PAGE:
By Anne Glynn
The French Revolution of 1789 had an impact on all aspects of French life, insofar as the leaders of government now wanted to distance themselves from any association with the monarchy. With the appointment of Napoleon Bonaparte as First Consul, those who made money from the revolution thought it now safe to spend it, which they did, on the arts and decorative arts.
Napoleon told Intendant-General Daru in 1805, ‘My aim is to make the arts address subjects that will keep alive the memory of the achievements of the past fifteen years’ As Consul, then Emperor, he used art to reflect the glory of France, and possibly himself, and commissioned his architects, Charles Percier and Pierre Fontaine and the artist Jacques-Louis David, to design a new style inspired by the grandeur of imperial Rome and the French love of luxury. Dominique Vivant Denon, a French artist and archaeologist who accompanied Napoleon on the Egyptian campaign of 1798, sketched monuments and antiquities while there, and these sketches provided a basis for Egyptian ornamentation to the style.
This new style became known as the Empire Style, named for the reign of Emperor Napoleon Bonaparte. It had aspects of neoclassicism and the Directoire inspired by ancient Roman ideals of heroism, purity and civic virtue reflected in purity of line, functionalism and simplicity in architecture and decorative arts. Napoleon thought it important, however, to include luxury by decorating with rich textiles such as silk from Lyon.
Percier and Fontaine were commissioned to decorate Napoleon and Josephine’s residence Malmaison and Tuileries Palace. Walls of the house were either decorated with colourful striped wallpaper or draped with fabric emulating the tents used in Napoleon’s campaigns. The patriotic tricolour palette of red, white and blue was supplemented by shades of green, golden yellow and violet. The chimneypiece was classical in style with a marble mantel flanked with columns or caryatids. Doors were like triumphal arches.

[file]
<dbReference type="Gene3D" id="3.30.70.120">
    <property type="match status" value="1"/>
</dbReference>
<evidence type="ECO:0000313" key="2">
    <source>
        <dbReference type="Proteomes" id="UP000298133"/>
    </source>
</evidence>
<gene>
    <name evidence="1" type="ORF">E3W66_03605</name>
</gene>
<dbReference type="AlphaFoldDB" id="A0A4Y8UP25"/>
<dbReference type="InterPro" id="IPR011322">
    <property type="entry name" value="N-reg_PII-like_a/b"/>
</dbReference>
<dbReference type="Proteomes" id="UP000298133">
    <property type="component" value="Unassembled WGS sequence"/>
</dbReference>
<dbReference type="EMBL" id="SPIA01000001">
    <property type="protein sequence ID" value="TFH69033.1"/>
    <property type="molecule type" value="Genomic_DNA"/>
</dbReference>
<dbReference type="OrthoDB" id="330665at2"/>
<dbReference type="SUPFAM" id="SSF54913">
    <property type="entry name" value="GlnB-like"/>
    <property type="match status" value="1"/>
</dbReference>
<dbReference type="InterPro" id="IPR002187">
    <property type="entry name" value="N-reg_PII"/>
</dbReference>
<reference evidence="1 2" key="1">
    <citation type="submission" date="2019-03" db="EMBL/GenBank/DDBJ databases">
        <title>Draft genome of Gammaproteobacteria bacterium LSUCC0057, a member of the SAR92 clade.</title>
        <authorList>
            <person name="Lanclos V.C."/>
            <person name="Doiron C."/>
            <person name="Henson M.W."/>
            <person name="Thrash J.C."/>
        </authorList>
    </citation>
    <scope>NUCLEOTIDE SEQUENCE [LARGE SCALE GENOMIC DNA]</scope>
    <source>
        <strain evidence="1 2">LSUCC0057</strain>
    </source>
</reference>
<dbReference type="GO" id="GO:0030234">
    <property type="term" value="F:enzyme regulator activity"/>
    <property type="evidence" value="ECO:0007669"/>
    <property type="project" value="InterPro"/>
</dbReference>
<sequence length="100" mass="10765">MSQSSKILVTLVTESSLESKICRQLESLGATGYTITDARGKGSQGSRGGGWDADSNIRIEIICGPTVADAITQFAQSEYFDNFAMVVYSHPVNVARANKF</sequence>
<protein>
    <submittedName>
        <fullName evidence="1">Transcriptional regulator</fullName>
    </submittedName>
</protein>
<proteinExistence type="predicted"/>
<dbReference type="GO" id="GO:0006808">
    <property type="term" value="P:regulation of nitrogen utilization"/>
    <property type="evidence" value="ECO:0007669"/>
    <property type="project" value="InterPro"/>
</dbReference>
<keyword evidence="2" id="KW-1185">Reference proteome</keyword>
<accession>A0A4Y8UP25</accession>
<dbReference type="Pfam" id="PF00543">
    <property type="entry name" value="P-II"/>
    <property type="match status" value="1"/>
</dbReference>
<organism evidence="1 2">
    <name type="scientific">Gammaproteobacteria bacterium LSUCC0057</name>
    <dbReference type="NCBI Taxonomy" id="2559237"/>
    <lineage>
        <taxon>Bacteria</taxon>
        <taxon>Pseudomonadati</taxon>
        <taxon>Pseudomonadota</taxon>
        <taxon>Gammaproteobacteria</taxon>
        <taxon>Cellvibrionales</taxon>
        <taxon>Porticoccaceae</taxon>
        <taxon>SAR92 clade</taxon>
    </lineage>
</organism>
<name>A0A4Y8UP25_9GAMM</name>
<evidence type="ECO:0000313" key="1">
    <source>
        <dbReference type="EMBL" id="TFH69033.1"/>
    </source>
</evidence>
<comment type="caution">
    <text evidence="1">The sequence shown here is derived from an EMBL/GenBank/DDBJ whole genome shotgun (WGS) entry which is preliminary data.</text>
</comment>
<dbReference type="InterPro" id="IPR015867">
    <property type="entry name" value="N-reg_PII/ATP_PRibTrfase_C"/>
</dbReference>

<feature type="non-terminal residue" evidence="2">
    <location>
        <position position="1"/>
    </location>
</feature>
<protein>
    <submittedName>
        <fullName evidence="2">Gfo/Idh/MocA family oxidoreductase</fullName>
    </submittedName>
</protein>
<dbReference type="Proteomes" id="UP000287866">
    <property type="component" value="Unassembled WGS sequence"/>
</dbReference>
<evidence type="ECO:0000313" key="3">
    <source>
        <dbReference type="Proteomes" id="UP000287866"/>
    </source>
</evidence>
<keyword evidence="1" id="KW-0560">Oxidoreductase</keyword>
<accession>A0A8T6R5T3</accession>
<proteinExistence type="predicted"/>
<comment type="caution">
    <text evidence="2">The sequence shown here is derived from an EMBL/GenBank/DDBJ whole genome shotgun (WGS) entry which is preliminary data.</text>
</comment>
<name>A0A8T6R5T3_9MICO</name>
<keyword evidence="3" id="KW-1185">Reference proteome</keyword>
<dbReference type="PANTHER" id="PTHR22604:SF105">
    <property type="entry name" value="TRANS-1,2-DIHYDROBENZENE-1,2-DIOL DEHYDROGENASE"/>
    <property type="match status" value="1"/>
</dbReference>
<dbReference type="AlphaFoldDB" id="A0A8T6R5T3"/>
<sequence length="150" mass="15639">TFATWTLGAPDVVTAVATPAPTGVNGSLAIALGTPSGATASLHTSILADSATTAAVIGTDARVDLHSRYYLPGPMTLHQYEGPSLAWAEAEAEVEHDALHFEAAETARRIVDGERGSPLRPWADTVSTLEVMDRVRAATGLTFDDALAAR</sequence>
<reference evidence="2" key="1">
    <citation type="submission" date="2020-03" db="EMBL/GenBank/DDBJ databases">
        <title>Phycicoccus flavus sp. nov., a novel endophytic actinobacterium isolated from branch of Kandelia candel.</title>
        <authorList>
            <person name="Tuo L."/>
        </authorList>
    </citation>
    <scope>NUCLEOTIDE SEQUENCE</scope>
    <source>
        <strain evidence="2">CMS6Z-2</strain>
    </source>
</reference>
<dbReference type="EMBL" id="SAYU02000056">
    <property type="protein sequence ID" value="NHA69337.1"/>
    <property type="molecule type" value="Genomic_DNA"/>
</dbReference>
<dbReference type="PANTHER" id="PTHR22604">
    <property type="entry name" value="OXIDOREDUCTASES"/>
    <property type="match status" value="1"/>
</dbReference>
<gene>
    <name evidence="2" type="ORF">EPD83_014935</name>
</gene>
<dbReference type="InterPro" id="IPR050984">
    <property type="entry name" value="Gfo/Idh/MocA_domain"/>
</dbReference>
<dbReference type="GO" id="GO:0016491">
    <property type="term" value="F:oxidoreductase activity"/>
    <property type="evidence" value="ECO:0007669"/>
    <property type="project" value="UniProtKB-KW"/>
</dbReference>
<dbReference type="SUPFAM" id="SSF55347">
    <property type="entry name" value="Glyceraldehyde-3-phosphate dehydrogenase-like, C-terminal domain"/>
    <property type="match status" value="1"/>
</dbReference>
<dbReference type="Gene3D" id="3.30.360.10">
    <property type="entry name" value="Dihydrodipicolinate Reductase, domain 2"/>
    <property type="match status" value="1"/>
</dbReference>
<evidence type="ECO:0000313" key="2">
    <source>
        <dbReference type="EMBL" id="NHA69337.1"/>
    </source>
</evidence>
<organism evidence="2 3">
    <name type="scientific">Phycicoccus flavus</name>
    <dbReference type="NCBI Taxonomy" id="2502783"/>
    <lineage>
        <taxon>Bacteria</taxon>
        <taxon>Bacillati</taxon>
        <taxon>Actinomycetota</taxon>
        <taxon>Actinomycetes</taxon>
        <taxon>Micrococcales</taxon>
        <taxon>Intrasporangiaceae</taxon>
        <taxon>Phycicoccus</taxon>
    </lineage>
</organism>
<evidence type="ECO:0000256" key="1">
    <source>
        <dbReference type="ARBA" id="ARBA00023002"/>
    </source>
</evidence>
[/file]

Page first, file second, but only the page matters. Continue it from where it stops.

Furniture was influenced by classical styles from Greece and Rome with rectangular and symmetrical lines and decorated with Egyptian style gilt bronze or ormulu mounts in the shape of sphinxs, griffins, swans, caryatids and eagles and motifs associated with warfare and victory. Much of the furniture was made by Jacob Desmalter and included pedestal based tables, the klismos chair (a type of ancient Greek chair), the Egyptian X-based folding stool and the tripod table. A ‘gondola like’ bed was made to be positioned in an alcove or against the wall. Chairs had sabre-like legs and armrests and were made comfortable by upholstery.
Mahogany was the wood of choice for furniture, but was expensive and scarce due to the blockade of imports from British colonies, so native woods like Bird’s eye Maple and Walnut were used instead.
The Empire style in dress also found its inspiration in classical times and for women it emphasised femininity and grace with flowing floor length creations, having décolletage, girdled under the breasts and made from light fabric such as muslin. Men’s fashion was elegant featuring a cutaway tailcoat revealing a waistcoat and high collared shirt with cravat.
In architecture, the style emulated the buildings of the Roman Empire and was seen in Parisian buildings such as The Church of La Madeleine (L’Église Sainte-Marie-Madeleine) and the Arc de Triomphe du Carrousel, Arc de Triomphe de l’Étoile, and Vendôme column.
The Empire style was copied throughout Europe with each country adapting it to its own national taste. In England it informed Regency style, Germany used it to inspire its Biedermeier style and it influenced the Federal style in the USA. The Empire style fell out of fashion in France after Napoleon’s downfall although neoclassicism continued to influence decorative styles.
This article was originally published in Fairhall, Issue 6, July 2012, pp 12.